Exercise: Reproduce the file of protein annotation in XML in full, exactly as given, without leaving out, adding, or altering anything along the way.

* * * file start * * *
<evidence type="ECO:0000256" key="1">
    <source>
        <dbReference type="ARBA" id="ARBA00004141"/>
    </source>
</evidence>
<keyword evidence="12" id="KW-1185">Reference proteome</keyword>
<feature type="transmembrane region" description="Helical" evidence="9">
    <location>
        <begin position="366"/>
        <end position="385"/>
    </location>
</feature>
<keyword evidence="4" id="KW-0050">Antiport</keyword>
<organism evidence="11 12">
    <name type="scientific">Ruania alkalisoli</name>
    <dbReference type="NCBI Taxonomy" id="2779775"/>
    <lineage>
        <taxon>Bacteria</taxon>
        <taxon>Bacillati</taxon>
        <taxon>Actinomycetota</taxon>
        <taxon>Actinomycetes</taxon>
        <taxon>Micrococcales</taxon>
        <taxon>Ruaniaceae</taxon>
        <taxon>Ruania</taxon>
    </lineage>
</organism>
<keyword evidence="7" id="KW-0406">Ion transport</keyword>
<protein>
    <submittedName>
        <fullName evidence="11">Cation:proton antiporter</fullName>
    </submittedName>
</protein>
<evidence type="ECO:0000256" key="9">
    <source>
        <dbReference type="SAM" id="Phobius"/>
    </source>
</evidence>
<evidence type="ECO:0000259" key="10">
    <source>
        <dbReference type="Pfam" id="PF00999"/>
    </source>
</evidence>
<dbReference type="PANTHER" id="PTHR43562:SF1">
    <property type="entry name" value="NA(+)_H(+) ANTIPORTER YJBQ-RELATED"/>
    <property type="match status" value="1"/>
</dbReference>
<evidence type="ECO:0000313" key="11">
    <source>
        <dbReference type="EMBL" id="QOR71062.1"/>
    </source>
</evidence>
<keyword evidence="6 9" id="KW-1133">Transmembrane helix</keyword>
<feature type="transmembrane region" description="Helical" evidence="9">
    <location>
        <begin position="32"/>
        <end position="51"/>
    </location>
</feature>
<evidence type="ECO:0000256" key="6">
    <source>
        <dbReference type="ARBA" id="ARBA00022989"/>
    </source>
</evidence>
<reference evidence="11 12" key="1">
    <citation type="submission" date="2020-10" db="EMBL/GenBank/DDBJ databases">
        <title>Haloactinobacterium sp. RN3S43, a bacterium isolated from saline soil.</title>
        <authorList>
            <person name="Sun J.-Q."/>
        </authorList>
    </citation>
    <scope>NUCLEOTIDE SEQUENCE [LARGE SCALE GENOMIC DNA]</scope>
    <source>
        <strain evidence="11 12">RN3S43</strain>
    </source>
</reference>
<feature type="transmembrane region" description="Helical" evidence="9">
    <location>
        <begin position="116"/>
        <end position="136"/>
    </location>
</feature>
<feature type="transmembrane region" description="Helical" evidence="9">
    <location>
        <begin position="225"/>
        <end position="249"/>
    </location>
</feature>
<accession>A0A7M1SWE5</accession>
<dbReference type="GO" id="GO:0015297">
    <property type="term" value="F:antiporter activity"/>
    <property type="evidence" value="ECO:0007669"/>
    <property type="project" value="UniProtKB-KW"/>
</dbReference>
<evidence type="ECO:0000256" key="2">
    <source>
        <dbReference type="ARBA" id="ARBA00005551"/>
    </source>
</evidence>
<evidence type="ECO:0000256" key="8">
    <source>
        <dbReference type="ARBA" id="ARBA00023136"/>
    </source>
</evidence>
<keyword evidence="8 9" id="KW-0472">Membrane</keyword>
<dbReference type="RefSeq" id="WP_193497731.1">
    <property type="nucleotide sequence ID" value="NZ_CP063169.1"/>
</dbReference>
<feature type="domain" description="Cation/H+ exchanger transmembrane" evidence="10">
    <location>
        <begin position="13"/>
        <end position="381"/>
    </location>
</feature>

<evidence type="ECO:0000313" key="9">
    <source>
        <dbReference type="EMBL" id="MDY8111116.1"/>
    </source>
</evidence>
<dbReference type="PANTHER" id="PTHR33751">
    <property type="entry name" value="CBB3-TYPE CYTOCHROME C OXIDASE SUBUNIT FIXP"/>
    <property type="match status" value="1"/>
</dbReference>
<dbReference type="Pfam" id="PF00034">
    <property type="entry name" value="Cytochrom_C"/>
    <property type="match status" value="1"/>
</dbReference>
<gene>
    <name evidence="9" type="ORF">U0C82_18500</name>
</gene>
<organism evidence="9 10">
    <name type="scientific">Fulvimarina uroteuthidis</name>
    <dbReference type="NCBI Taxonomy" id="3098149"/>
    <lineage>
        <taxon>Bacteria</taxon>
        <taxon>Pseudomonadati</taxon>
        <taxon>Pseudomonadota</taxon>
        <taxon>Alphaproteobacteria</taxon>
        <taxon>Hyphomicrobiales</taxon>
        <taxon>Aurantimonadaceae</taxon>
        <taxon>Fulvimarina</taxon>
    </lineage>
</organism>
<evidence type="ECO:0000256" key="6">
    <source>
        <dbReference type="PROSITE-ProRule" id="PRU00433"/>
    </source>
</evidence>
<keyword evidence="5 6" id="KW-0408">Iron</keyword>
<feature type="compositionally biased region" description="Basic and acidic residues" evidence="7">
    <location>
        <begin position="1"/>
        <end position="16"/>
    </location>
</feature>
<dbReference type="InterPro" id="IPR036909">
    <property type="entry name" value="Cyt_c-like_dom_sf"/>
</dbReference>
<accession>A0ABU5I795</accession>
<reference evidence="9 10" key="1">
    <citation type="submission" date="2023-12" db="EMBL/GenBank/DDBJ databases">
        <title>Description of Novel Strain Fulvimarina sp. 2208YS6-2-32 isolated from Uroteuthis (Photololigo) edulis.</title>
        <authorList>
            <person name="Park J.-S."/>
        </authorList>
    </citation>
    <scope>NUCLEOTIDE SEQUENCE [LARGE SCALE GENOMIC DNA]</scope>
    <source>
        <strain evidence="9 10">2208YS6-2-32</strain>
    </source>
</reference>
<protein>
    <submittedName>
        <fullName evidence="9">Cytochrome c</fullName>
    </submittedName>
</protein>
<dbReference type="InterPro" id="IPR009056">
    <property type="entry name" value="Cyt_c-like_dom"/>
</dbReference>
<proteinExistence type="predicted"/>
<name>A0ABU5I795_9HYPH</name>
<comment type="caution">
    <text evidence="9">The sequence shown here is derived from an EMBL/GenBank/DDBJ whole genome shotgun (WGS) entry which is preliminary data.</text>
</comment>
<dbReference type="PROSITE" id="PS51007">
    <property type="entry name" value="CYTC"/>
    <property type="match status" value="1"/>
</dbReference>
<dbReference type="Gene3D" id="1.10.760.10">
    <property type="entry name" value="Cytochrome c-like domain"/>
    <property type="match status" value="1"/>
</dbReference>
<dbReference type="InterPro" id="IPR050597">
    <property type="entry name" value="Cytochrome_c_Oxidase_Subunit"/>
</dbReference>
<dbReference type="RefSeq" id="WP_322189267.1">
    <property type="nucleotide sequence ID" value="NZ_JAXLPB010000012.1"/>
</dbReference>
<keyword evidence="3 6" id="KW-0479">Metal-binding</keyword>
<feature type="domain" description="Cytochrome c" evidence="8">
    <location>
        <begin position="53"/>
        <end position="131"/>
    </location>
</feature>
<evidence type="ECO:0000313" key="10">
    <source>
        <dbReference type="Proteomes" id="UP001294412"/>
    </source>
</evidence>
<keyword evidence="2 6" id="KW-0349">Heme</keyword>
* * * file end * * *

<evidence type="ECO:0000256" key="1">
    <source>
        <dbReference type="ARBA" id="ARBA00004141"/>
    </source>
</evidence>
<keyword evidence="12" id="KW-1185">Reference proteome</keyword>
<feature type="transmembrane region" description="Helical" evidence="9">
    <location>
        <begin position="366"/>
        <end position="385"/>
    </location>
</feature>
<keyword evidence="4" id="KW-0050">Antiport</keyword>
<organism evidence="11 12">
    <name type="scientific">Ruania alkalisoli</name>
    <dbReference type="NCBI Taxonomy" id="2779775"/>
    <lineage>
        <taxon>Bacteria</taxon>
        <taxon>Bacillati</taxon>
        <taxon>Actinomycetota</taxon>
        <taxon>Actinomycetes</taxon>
        <taxon>Micrococcales</taxon>
        <taxon>Ruaniaceae</taxon>
        <taxon>Ruania</taxon>
    </lineage>
</organism>
<keyword evidence="7" id="KW-0406">Ion transport</keyword>
<protein>
    <submittedName>
        <fullName evidence="11">Cation:proton antiporter</fullName>
    </submittedName>
</protein>
<evidence type="ECO:0000256" key="9">
    <source>
        <dbReference type="SAM" id="Phobius"/>
    </source>
</evidence>
<evidence type="ECO:0000259" key="10">
    <source>
        <dbReference type="Pfam" id="PF00999"/>
    </source>
</evidence>
<dbReference type="PANTHER" id="PTHR43562:SF1">
    <property type="entry name" value="NA(+)_H(+) ANTIPORTER YJBQ-RELATED"/>
    <property type="match status" value="1"/>
</dbReference>
<evidence type="ECO:0000313" key="11">
    <source>
        <dbReference type="EMBL" id="QOR71062.1"/>
    </source>
</evidence>
<keyword evidence="6 9" id="KW-1133">Transmembrane helix</keyword>
<feature type="transmembrane region" description="Helical" evidence="9">
    <location>
        <begin position="32"/>
        <end position="51"/>
    </location>
</feature>
<evidence type="ECO:0000256" key="6">
    <source>
        <dbReference type="ARBA" id="ARBA00022989"/>
    </source>
</evidence>
<reference evidence="11 12" key="1">
    <citation type="submission" date="2020-10" db="EMBL/GenBank/DDBJ databases">
        <title>Haloactinobacterium sp. RN3S43, a bacterium isolated from saline soil.</title>
        <authorList>
            <person name="Sun J.-Q."/>
        </authorList>
    </citation>
    <scope>NUCLEOTIDE SEQUENCE [LARGE SCALE GENOMIC DNA]</scope>
    <source>
        <strain evidence="11 12">RN3S43</strain>
    </source>
</reference>
<feature type="transmembrane region" description="Helical" evidence="9">
    <location>
        <begin position="116"/>
        <end position="136"/>
    </location>
</feature>
<feature type="transmembrane region" description="Helical" evidence="9">
    <location>
        <begin position="225"/>
        <end position="249"/>
    </location>
</feature>
<accession>A0A7M1SWE5</accession>
<dbReference type="GO" id="GO:0015297">
    <property type="term" value="F:antiporter activity"/>
    <property type="evidence" value="ECO:0007669"/>
    <property type="project" value="UniProtKB-KW"/>
</dbReference>
<evidence type="ECO:0000256" key="2">
    <source>
        <dbReference type="ARBA" id="ARBA00005551"/>
    </source>
</evidence>
<evidence type="ECO:0000256" key="8">
    <source>
        <dbReference type="ARBA" id="ARBA00023136"/>
    </source>
</evidence>
<keyword evidence="8 9" id="KW-0472">Membrane</keyword>
<dbReference type="RefSeq" id="WP_193497731.1">
    <property type="nucleotide sequence ID" value="NZ_CP063169.1"/>
</dbReference>
<feature type="domain" description="Cation/H+ exchanger transmembrane" evidence="10">
    <location>
        <begin position="13"/>
        <end position="381"/>
    </location>
</feature>

<evidence type="ECO:0000313" key="9">
    <source>
        <dbReference type="EMBL" id="MDY8111116.1"/>
    </source>
</evidence>
<dbReference type="PANTHER" id="PTHR33751">
    <property type="entry name" value="CBB3-TYPE CYTOCHROME C OXIDASE SUBUNIT FIXP"/>
    <property type="match status" value="1"/>
</dbReference>
<dbReference type="Pfam" id="PF00034">
    <property type="entry name" value="Cytochrom_C"/>
    <property type="match status" value="1"/>
</dbReference>
<gene>
    <name evidence="9" type="ORF">U0C82_18500</name>
</gene>
<organism evidence="9 10">
    <name type="scientific">Fulvimarina uroteuthidis</name>
    <dbReference type="NCBI Taxonomy" id="3098149"/>
    <lineage>
        <taxon>Bacteria</taxon>
        <taxon>Pseudomonadati</taxon>
        <taxon>Pseudomonadota</taxon>
        <taxon>Alphaproteobacteria</taxon>
        <taxon>Hyphomicrobiales</taxon>
        <taxon>Aurantimonadaceae</taxon>
        <taxon>Fulvimarina</taxon>
    </lineage>
</organism>
<evidence type="ECO:0000256" key="6">
    <source>
        <dbReference type="PROSITE-ProRule" id="PRU00433"/>
    </source>
</evidence>
<keyword evidence="5 6" id="KW-0408">Iron</keyword>
<feature type="compositionally biased region" description="Basic and acidic residues" evidence="7">
    <location>
        <begin position="1"/>
        <end position="16"/>
    </location>
</feature>
<dbReference type="InterPro" id="IPR036909">
    <property type="entry name" value="Cyt_c-like_dom_sf"/>
</dbReference>
<accession>A0ABU5I795</accession>
<reference evidence="9 10" key="1">
    <citation type="submission" date="2023-12" db="EMBL/GenBank/DDBJ databases">
        <title>Description of Novel Strain Fulvimarina sp. 2208YS6-2-32 isolated from Uroteuthis (Photololigo) edulis.</title>
        <authorList>
            <person name="Park J.-S."/>
        </authorList>
    </citation>
    <scope>NUCLEOTIDE SEQUENCE [LARGE SCALE GENOMIC DNA]</scope>
    <source>
        <strain evidence="9 10">2208YS6-2-32</strain>
    </source>
</reference>
<protein>
    <submittedName>
        <fullName evidence="9">Cytochrome c</fullName>
    </submittedName>
</protein>
<dbReference type="InterPro" id="IPR009056">
    <property type="entry name" value="Cyt_c-like_dom"/>
</dbReference>
<proteinExistence type="predicted"/>
<name>A0ABU5I795_9HYPH</name>
<comment type="caution">
    <text evidence="9">The sequence shown here is derived from an EMBL/GenBank/DDBJ whole genome shotgun (WGS) entry which is preliminary data.</text>
</comment>
<dbReference type="PROSITE" id="PS51007">
    <property type="entry name" value="CYTC"/>
    <property type="match status" value="1"/>
</dbReference>
<dbReference type="Gene3D" id="1.10.760.10">
    <property type="entry name" value="Cytochrome c-like domain"/>
    <property type="match status" value="1"/>
</dbReference>
<dbReference type="InterPro" id="IPR050597">
    <property type="entry name" value="Cytochrome_c_Oxidase_Subunit"/>
</dbReference>
<dbReference type="RefSeq" id="WP_322189267.1">
    <property type="nucleotide sequence ID" value="NZ_JAXLPB010000012.1"/>
</dbReference>
<keyword evidence="3 6" id="KW-0479">Metal-binding</keyword>
<feature type="domain" description="Cytochrome c" evidence="8">
    <location>
        <begin position="53"/>
        <end position="131"/>
    </location>
</feature>
<evidence type="ECO:0000313" key="10">
    <source>
        <dbReference type="Proteomes" id="UP001294412"/>
    </source>
</evidence>
<keyword evidence="2 6" id="KW-0349">Heme</keyword>